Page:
Now that my family and I live in Atlanta, a city that is years down the road in the process of urban renewal when compared to Kansas City, we see and hear about urban renewal from a whole new perspective than before. In Atlanta we are living in an area where a decade of renewal has separated the populations not by race but by economics. Our family is positioned in an unique area that sits in the heart of transformation. Down the street in one direction is a shopping center whose anchor tenant is a national grocery store chain where the majority of employees and patrons are ethnic minorities that ride the MARTA (Metropolitan Atlanta Rapid Transit Authority) to work and shop. In this same run down shopping center are seven fast food restaurants, Government public service agencies and closed down shops that once catered to ethnic beauty supplies and fashion.

Traveling almost at an equal distance in the opposite direction of our house is another shopping center with the same national grocery store as the anchor tenant yet, the employees there differ in both age and ethnicity alongside the majority of patrons who set the alarms on their expensive cars before walking into the store to shop. In this newly built shopping center are four restaurants where people sit down to eat (no drive-thru's), a doctor's office (not an urgent care center or free clinic) and stores that cater to home beautification. These two areas are less than a mile away from each other yet, they are worlds apart separated by urban renewal that markets to meet the needs of a more well to do demographic.

The Personal Experience of Others

To make room for urban revitalization, the once poverty stricken areas of American cities are being bought up, torn down and rebuilt to suit the newly migrated urban dweller. As for the indigenous urbanite who is growing discontent with the neglect of renewal coming to their community, they are being offered Section 8 housing or voucher options in the suburbs in the name of a better life. From Kansas City to Atlanta, from Brooklyn to Compton, the faces of inner cities and the suburbs surrounding them has changed as indigenous city dwellers are moving out of city limits and suburbanites are moving into the city center.

While speaking to locals about our community I've found out that ten years ago, the neighborhood around us was one that outsiders did not visit or move into due to crime. As the housing market began to take a turn for the worst new buyers began to purchase foreclosed homes and rehab them. This then opened the door for new small businesses to be born that catered specifically to preferences of the new homeowners. Within a few years, the demographics began to change so drastically that major corporations began to see these renewed areas as opportunity for profit so they put their stakes in the ground and won the trust of the new locals by building new shopping areas to serve as alternatives for them traveling to the 'old part of town'. While these new commercial districts were being created the up keep and renovation of older and now run down commercial areas were being ignored.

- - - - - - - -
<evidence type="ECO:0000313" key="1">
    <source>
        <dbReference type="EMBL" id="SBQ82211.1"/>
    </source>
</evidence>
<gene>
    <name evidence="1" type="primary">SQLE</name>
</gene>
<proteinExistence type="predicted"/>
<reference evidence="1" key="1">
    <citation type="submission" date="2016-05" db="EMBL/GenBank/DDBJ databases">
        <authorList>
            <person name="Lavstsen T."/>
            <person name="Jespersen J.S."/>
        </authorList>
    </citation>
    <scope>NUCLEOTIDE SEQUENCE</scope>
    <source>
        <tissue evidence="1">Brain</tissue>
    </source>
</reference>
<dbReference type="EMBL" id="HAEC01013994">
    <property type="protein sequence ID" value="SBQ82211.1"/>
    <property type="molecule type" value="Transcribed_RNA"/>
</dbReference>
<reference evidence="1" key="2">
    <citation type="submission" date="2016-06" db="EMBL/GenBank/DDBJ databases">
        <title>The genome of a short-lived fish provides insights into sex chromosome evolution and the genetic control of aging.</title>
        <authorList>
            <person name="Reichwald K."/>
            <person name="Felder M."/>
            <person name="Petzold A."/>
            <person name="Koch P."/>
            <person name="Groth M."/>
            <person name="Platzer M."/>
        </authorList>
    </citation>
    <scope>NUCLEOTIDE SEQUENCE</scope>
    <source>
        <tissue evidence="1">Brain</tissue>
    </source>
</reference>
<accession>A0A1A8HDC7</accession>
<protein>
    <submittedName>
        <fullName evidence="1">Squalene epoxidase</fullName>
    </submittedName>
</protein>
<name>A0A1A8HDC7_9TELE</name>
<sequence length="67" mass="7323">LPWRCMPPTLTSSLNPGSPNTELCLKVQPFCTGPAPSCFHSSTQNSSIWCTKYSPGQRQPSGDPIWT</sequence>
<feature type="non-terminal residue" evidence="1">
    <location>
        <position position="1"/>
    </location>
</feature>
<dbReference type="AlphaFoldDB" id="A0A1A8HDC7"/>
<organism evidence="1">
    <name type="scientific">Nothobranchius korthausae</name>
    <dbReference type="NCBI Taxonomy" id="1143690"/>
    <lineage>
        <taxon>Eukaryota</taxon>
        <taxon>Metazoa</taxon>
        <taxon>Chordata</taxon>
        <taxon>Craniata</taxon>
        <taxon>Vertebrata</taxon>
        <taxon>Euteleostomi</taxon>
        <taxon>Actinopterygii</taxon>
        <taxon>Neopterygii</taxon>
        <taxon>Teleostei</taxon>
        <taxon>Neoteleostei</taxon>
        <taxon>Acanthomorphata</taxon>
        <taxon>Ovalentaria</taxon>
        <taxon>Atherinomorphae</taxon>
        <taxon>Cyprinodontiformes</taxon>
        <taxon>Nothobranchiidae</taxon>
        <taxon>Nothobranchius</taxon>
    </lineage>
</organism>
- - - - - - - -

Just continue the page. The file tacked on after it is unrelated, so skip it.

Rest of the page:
While businesses are closing their doors in these areas, the people who once lived and shopped here are moving to different areas of the same city or it's surrounding suburbs. Some of the commercial buildings that sit vacant are being purchased by Latino people groups that are progressing forward with their own version of urban renewal. Latino meat markets, grocery stores and restaurants are now becoming more normative in communities where ten years ago little no Latino influence was seen. In my conversations with people in other cities across America what I am describing about the reality in Atlanta is happening where they are. 

The Reason for the Population Shift

What is happening before our eyes in America is a true economic and ethnic melting pot where suburbanites are moving to the city while urbanites are moving out to the suburbs. The growth of America's cities are now larger than the suburbs. According to the Los Angeles Times all 51 U.S. metro areas that have a million or more people experienced a 1.1% population increase from 2010-2011 while their respected suburbs increased by only 0.9%.5 The article suggests reasons for this population shift seem to be caused by a delay in young adults starting families and their are choosing to move into downtown lofts or inner city apartments that have been rehabbed rather than buying suburban homes. The younger generation and workforce of today seems to desire community in the city over the comfort and commute of suburban living. Some economists claim the reason for a renewed interest city dwelling is the regionalist approach to taxation6. Simply put, this is a plan that predicts a forecasting of America's suburbs folding into the inner cities and thus seeing our cities become regions.